Argentina’s central bank kept its monetary policy rate at 26.25 percent, saying the national consumer price index it will use to gauge compliance with its inflation target was published for the first time and showed that accumulated inflation was similar to the previously used index for the Greater Buenos Aires area (GBA).
The monthly national consumer price inflation in June was 1.2 percent while annual inflation was 21.7 percent when the GBA index up to December 2016 was combined with the national consumer price index since January, said the Central Bank of Argentina (BCRA).
This is well above the central bank’s target for 2017 inflation of 12-17 percent but the BCRA added that data for May and June, along with other indicators, showed disinflation had resumed.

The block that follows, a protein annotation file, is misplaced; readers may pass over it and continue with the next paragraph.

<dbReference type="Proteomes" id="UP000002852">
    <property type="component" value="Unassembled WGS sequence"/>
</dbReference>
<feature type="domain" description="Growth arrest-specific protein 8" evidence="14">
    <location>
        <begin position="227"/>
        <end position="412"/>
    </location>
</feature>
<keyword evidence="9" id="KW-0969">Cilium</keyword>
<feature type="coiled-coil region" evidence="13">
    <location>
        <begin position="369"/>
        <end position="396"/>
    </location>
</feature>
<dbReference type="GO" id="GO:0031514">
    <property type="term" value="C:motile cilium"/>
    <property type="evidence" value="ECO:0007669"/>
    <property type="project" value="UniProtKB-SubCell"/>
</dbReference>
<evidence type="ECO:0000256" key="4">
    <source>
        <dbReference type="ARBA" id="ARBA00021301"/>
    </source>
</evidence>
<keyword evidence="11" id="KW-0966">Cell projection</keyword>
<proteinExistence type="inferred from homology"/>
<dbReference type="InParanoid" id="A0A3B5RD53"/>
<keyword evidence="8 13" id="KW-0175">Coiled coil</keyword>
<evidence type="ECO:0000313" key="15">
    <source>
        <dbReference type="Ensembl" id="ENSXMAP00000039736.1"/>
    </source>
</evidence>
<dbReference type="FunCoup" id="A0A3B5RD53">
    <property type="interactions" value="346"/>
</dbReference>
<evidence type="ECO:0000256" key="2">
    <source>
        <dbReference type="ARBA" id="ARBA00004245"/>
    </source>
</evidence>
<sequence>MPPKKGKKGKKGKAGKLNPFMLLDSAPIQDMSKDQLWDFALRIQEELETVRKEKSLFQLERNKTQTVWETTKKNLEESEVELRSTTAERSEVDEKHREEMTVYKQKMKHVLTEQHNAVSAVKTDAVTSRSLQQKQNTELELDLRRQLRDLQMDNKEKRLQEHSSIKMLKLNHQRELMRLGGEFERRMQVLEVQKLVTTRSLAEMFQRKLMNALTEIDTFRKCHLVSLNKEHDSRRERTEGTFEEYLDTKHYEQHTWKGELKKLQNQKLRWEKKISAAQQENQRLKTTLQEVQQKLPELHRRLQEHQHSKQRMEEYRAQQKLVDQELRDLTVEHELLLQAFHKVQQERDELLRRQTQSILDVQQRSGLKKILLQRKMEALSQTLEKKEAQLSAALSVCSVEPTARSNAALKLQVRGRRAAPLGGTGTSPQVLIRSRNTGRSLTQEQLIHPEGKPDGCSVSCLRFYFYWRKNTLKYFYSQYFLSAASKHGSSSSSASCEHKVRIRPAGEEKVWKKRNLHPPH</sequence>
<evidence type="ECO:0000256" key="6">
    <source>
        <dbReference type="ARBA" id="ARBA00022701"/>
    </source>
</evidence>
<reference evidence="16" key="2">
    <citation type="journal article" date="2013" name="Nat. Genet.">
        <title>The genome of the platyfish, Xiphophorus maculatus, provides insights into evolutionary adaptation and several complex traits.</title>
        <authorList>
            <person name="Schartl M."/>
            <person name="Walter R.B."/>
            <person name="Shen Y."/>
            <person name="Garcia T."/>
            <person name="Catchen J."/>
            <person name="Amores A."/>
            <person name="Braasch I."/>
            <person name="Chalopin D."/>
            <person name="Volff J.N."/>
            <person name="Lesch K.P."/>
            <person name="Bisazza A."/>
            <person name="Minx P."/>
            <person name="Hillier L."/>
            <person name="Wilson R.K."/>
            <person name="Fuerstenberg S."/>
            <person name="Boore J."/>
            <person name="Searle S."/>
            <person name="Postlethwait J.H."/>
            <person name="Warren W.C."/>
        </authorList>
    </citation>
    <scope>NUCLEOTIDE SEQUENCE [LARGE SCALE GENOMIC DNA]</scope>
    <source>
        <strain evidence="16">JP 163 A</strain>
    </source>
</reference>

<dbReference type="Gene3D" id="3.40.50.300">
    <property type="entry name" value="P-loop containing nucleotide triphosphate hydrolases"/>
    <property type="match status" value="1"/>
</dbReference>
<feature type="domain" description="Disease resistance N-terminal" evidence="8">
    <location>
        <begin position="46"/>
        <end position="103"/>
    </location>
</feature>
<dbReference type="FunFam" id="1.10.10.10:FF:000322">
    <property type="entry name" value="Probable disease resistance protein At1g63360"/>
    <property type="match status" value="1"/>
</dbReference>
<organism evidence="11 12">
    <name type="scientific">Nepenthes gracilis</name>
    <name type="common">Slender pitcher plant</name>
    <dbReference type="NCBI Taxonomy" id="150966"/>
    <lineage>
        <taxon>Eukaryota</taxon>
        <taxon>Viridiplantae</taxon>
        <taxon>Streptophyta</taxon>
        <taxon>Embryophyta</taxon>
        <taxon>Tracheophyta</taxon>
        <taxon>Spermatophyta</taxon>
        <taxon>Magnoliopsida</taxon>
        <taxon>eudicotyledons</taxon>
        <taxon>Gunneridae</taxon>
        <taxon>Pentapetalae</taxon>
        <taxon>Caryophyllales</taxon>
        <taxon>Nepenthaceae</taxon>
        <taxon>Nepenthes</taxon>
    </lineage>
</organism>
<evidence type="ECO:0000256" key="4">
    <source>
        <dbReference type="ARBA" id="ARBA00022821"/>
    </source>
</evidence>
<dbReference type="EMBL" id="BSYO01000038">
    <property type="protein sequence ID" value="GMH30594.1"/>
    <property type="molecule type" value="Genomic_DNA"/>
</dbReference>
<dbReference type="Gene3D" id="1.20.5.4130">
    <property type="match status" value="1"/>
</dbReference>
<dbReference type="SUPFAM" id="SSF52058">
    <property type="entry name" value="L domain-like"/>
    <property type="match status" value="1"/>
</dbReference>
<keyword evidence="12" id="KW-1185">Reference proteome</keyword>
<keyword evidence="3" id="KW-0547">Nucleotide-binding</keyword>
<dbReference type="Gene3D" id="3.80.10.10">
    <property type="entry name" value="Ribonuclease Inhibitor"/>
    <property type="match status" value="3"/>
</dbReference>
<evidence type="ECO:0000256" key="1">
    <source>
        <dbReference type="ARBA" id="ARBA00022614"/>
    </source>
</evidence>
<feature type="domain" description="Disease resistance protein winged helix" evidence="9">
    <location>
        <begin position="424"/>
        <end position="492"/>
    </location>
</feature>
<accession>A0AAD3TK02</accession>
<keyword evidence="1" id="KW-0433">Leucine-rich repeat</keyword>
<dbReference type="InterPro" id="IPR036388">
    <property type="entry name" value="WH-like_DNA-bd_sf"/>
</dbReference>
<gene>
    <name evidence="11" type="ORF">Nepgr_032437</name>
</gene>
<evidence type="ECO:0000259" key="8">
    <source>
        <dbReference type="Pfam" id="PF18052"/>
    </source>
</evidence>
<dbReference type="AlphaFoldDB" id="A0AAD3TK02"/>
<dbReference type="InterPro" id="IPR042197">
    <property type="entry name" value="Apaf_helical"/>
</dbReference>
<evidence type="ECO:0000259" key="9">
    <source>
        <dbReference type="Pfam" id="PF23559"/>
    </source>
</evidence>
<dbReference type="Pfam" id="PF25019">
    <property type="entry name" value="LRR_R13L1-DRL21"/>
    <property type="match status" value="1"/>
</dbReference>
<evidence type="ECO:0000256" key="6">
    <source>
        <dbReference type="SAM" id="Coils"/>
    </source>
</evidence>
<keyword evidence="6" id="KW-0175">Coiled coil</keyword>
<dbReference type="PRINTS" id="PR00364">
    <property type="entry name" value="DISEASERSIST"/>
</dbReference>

The June national CPI of 1.2 percent compares with 1.4 percent for Buenos Aires and the national core inflation rate in June was 1.3 percent.
In April the central bank surprised financial markets by raising its rate by 150 basis points after surveys showed that inflation expectations had risen.
The latest survey of CPI inflation expectations for end-2017 rose to 21.5 percent from 21.4 percent in the previous month, the BCRA said.
Expectations for 12-month inflation for June 2018 was steady at 17.0 percent along with expectations for 2018 inflation of 14.9 percent, above the bank’s 2018 target of 8-12 percent.
Argentina’s inflation rate rose to a 2017-high of 40.5 percent in April, with prices driven higher by the government’s removal of energy and transport subsidies to reduce the federal deficit.
In September last year, when the central bank adopted an inflation targeting regime, it said it would use a price index that had the highest geographical coverage.